- Owners of European patent rights (both pending and granted patents) need to decide, in respect of each right individually, whether to opt out of the Unified Patent Court ("UPC") system.
- A patent which is not opted out of the UPC system can be asserted in respect of multiple countries in a single UPC court proceeding. Equally, however, the patent can be invalidated in a single proceeding.
- Opting out preserves the status quo of national jurisdiction, but an opted-out patent cannot take advantage of the centralised benefits of the UPC system.
- Opting out is possible only for ‘traditional’ EP patents obtained by national validation; it is not possible to opt out a Unitary Patent.
What is the opt-out?
Since the UPC opened for business on 1 June 2023, European patent rights resulting from the validation of a patent granted by the European Patent Office are, by default, subject to the authority of the UPC (in parallel with national court jurisdiction) in a large number of EU Member States.
However, a European patent right which has been opted out of the UPC will remain only under national jurisdiction, for its lifetime (see How does the opt-out work?).
Why opt out?
Using the UPC, a third party can, via a single revocation proceeding, seek to revoke the patent in all UPC Participating States in which the patent is in force. Opting out therefore prevents a third party from revoking your patent for multiple countries in a single proceeding – anyone seeking to challenge your European patent will either have to do so within 9 months of grant using the continuing European Patent Office’s Opposition process or, thereafter, apply to individual national courts, as is currently the case.
Why might I not opt out?
You may decide to apply for a Unitary Patent, for example because it is more cost-effective. All Unitary Patents are automatically subject to the UPC’s jurisdiction and cannot be opted out.
For other (non-Unitary) patents, the UPC will enable you to assert your patent in multiple EU Member States in a single court proceeding. This possibility is not available for an opted-out patent.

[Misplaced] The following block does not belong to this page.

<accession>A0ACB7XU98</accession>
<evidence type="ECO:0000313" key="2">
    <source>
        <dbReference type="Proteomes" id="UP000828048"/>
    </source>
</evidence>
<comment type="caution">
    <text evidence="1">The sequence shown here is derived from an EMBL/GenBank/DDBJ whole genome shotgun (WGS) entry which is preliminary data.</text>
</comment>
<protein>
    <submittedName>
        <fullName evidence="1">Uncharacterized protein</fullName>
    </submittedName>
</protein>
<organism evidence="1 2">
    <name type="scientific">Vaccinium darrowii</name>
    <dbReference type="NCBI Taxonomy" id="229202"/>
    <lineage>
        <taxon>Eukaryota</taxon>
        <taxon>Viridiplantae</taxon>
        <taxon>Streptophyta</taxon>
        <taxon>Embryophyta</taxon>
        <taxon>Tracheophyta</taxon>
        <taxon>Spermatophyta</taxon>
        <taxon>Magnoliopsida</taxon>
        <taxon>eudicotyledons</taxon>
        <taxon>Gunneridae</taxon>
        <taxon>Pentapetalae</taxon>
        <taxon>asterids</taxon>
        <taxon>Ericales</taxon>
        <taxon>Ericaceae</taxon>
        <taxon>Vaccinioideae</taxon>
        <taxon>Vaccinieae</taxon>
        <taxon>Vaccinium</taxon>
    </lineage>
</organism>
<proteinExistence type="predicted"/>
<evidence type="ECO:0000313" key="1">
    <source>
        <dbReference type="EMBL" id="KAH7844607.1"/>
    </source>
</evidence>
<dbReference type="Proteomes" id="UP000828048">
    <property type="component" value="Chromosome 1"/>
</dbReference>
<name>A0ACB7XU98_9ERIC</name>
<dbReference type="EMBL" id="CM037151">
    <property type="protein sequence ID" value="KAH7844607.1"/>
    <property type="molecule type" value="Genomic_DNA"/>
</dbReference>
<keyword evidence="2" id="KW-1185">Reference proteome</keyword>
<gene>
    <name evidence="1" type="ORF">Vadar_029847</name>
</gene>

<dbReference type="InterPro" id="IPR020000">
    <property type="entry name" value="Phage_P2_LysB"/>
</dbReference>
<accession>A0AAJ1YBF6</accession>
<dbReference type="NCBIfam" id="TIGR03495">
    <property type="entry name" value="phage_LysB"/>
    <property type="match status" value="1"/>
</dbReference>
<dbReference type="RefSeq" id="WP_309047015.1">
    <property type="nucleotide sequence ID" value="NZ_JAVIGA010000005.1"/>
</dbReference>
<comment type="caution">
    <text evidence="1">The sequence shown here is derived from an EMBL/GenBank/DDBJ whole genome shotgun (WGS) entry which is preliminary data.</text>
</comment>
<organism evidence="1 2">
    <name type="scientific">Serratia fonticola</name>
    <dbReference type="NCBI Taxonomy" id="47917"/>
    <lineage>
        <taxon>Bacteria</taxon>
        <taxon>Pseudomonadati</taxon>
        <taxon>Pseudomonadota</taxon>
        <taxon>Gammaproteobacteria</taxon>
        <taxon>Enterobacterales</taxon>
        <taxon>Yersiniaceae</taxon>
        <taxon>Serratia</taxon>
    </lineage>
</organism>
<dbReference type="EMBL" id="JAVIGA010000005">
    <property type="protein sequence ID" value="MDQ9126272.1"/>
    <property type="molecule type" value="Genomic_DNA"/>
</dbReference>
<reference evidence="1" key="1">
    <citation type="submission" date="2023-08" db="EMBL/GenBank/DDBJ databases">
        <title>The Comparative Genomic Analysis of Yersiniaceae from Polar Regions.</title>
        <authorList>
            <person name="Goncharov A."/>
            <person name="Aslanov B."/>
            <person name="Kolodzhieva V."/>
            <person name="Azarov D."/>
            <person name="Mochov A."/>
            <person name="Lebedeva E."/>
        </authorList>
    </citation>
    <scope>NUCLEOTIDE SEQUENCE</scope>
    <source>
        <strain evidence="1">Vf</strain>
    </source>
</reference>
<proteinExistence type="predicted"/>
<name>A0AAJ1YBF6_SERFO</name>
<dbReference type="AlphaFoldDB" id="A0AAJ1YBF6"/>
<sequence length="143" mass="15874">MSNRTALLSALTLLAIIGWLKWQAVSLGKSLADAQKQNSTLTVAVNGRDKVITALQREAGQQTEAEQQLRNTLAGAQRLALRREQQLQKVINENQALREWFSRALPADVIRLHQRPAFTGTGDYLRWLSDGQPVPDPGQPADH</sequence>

Although it is possible to opt-out patent applications once the application has been published, there is unlikely to be any benefit to making the opt-out decision prior to the time of grant, because it is not generally possible to litigate a patent before grant.
What is the latest date for opt out?
The possibility to opt-out will remain in place for at least seven years after the UPC opens. This is the so-called "Transition Period" and it may be extended. For a given patent right, an opt-out can only happen if no UPC proceeding has been started in respect of that patent right. Even if an attempt at revocation at the UPC is unsuccessful, that patent cannot then be opted out. Because a third party may initiate a revocation at the UPC at any time, we recommend that if you decide to opt out any granted patents, this should be done as soon as possible.
Can I change my mind?
An opt-out can be reversed by withdrawing the opt-out. However, this option will not be available if a patent has been litigated nationally. Also, be aware that withdrawal of opt-out can only be done once, so if you opt out a patent or application and then opt it back in, it is not possible to request a further opt-out.
Similarly, if you decide now not to opt-out, it will not be possible to apply to opt-out a patent if a UPC proceeding has been started in respect of that patent right.
You do not have to take the same approach for all of your European portfolio: you could consider a mixed approach, in which only a part of your portfolio is opted-out, and the rest are left within the remit of the UPC. Ultimately, though, you could opt out all, some, or none of your European patent rights.